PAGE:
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Andrey Ivanov, The Exploit of a Kyivan Boy (1810). Russian Museum.

Siege of Kyiv redirects here. For other sieges, see Battle of Kyiv.

The siege of Kyiv (Kiev) by the Pechenegs in 968 is documented in the Primary Chronicle, whose account freely mixes historical details with folklore.

According to the chronicle, while Svyatoslav I of Kyiv was pursuing his campaign against the First Bulgarian Empire, the Pechenegs (in all probability, bribed by Byzantine Emperor Nicephorus Phocas) invaded Rus and besieged his capital of Kyiv. While the besieged suffered from hunger and thirst, Svyatoslav's general Pretich deployed his druzhina, his personal guard, on the opposite (left) bank of the Dnipro (Dnieper), not daring to cross the river against the larger Pecheneg force. Reduced to extremes, Svyatoslav's mother Olha of Kyiv (Olga) (who was in Kyiv together with all of Svyatoslav's sons) contemplated surrender, if Pretich did not relieve the siege within one day. She was anxious to send word about her plans to Pretich. At last, a boy fluent in the Pecheneg language volunteered to venture from the city and urge Pretich to action. Pretending to be a Pecheneg, he went about their camp, as if searching for a lost horse. When he attempted to swim across the Dnipro, the Pechenegs discovered his subterfuge and started shooting at him, but to no avail.

When the boy reached the opposite bank and informed Pretich about the desperate condition of the Kyivans, the general decided to make a sally in order to evacuate Svyatoslav's family from the city, for fear of his sovereign's anger. Early in the morning, Pretich and his troops embarked on boats across the Dnieper, making great noise with their trumpets. The besieged started cheering, Olga ventured out of the city towards the river. The Pechenegs, thinking that Svyatoslav was returning with his great army, lifted the siege.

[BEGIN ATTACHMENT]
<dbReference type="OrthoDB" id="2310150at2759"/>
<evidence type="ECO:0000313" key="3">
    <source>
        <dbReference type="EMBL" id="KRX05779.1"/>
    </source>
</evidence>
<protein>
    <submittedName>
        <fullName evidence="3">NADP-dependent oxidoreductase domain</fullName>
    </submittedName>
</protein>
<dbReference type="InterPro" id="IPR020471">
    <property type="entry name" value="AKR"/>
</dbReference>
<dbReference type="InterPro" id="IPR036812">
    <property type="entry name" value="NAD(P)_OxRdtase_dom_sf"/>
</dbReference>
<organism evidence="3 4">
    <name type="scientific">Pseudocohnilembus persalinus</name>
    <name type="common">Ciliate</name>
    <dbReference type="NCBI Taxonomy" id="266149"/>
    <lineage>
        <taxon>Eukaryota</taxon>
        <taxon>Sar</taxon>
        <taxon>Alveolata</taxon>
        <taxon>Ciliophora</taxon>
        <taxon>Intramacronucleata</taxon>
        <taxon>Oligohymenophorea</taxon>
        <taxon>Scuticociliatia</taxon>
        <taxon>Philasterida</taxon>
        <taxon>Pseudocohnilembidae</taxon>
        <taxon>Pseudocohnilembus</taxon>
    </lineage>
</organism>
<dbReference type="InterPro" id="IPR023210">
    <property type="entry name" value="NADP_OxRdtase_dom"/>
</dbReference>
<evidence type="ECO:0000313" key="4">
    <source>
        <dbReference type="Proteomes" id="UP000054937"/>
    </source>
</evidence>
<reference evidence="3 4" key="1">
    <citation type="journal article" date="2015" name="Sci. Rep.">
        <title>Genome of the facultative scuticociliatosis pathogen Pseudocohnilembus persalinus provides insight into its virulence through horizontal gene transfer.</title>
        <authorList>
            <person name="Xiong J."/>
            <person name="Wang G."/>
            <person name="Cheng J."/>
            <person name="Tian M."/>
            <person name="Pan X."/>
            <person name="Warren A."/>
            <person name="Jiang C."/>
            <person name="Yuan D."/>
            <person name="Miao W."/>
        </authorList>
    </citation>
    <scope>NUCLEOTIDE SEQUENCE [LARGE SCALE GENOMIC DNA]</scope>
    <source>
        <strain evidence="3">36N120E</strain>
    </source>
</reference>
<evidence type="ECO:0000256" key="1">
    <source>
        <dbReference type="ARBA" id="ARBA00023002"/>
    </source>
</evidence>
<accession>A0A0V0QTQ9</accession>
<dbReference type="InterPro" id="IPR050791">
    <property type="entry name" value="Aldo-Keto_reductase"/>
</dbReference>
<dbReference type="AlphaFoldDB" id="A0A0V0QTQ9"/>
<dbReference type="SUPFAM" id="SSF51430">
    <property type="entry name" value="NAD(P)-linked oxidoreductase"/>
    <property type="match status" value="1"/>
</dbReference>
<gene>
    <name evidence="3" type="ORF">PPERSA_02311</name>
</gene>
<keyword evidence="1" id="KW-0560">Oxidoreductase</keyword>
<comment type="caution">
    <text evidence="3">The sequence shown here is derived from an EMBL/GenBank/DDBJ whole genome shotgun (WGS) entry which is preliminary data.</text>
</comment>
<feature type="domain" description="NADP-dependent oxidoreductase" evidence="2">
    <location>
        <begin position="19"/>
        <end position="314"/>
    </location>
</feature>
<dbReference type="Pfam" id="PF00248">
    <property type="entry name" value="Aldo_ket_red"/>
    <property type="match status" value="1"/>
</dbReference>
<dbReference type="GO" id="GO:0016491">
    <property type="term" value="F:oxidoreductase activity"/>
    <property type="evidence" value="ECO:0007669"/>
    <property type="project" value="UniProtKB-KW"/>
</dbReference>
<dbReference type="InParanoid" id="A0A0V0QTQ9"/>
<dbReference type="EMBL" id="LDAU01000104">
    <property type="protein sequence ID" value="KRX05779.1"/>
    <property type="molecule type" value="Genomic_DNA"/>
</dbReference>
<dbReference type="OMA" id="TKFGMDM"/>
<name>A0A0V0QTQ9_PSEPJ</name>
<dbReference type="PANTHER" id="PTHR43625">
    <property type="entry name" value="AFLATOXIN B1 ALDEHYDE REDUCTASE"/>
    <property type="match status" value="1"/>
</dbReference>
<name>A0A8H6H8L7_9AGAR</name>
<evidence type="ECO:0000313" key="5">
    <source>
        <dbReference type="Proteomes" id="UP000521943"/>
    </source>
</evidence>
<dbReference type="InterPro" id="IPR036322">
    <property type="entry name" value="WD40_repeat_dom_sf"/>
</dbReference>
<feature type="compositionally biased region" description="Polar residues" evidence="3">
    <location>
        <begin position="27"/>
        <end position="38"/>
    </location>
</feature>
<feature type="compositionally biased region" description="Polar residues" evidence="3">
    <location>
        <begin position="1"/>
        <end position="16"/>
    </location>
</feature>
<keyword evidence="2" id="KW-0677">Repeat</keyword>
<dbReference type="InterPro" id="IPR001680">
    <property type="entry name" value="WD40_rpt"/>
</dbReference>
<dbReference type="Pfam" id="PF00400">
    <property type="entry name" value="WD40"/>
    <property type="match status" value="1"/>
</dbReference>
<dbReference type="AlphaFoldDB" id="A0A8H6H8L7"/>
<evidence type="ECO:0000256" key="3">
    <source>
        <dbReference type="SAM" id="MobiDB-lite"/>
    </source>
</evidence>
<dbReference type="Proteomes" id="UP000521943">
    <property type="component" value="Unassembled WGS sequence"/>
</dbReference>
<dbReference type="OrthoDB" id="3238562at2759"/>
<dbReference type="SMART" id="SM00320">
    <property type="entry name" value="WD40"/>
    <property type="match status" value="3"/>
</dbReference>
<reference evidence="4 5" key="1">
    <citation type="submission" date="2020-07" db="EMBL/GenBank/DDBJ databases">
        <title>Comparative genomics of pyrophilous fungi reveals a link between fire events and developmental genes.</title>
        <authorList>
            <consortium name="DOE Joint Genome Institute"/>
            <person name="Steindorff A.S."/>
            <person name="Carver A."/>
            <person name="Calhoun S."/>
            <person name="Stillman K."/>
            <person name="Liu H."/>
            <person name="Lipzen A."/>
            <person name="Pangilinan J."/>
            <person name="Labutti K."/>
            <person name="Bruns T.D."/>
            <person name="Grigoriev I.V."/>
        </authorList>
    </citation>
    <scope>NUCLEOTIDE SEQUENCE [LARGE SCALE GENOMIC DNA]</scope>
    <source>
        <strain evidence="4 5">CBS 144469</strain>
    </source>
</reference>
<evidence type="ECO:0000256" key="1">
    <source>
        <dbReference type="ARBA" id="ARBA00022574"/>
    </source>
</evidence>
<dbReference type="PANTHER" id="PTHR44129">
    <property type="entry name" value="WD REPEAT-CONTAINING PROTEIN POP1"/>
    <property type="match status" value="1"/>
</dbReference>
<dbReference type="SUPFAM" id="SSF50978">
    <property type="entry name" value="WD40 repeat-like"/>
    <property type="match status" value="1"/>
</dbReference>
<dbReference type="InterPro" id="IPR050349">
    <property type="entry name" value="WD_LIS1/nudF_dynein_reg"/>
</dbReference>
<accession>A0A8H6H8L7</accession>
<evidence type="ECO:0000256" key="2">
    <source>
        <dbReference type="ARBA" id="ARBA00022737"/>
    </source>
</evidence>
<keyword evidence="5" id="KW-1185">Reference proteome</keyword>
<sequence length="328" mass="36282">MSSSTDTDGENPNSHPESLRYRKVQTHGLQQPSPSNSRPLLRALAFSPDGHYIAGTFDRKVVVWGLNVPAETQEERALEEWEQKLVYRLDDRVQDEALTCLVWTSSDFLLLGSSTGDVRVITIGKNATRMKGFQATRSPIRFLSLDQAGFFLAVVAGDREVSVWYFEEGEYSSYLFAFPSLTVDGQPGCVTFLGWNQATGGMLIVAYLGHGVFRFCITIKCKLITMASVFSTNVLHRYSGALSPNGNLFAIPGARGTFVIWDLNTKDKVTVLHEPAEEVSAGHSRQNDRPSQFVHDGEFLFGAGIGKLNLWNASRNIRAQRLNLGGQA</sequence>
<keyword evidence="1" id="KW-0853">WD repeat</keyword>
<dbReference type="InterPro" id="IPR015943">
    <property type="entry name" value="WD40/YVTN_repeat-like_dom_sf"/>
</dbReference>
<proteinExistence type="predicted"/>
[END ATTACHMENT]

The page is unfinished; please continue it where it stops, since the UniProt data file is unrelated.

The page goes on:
Ivan Akimov, Svyatoslav's return from the Danube to his family in Kyiv (1773). Tretyakov Gallery.

The Pecheneg leader then decided to confer with Pretich and asked him whether he was Svyatoslav. Pretich admitted that he was only a general but warned the Pecheneg ruler that his unit was a vanguard of Svyatoslav's approaching army. As a sign of his peaceful disposition, the Pecheneg ruler shook hands with Pretich and exchanged his own horse, sword and arrows for Pretich's armor. As soon as the Pechenegs retreated, Olga sent a letter to Svyatoslav reproaching him for his neglect of the family and people. Upon receiving the message, Svyatoslav speedily returned to Kyiv and thoroughly defeated the Pechenegs, who were still threatening the city from the south. The following year Olga died and Svyatoslav moved his capital from distant Kyiv to Pereyaslavets in present-day Romania.


  • Vasily Vasilievsky. Byzantium and the Pechenegs. St. Petersburg, 1872.

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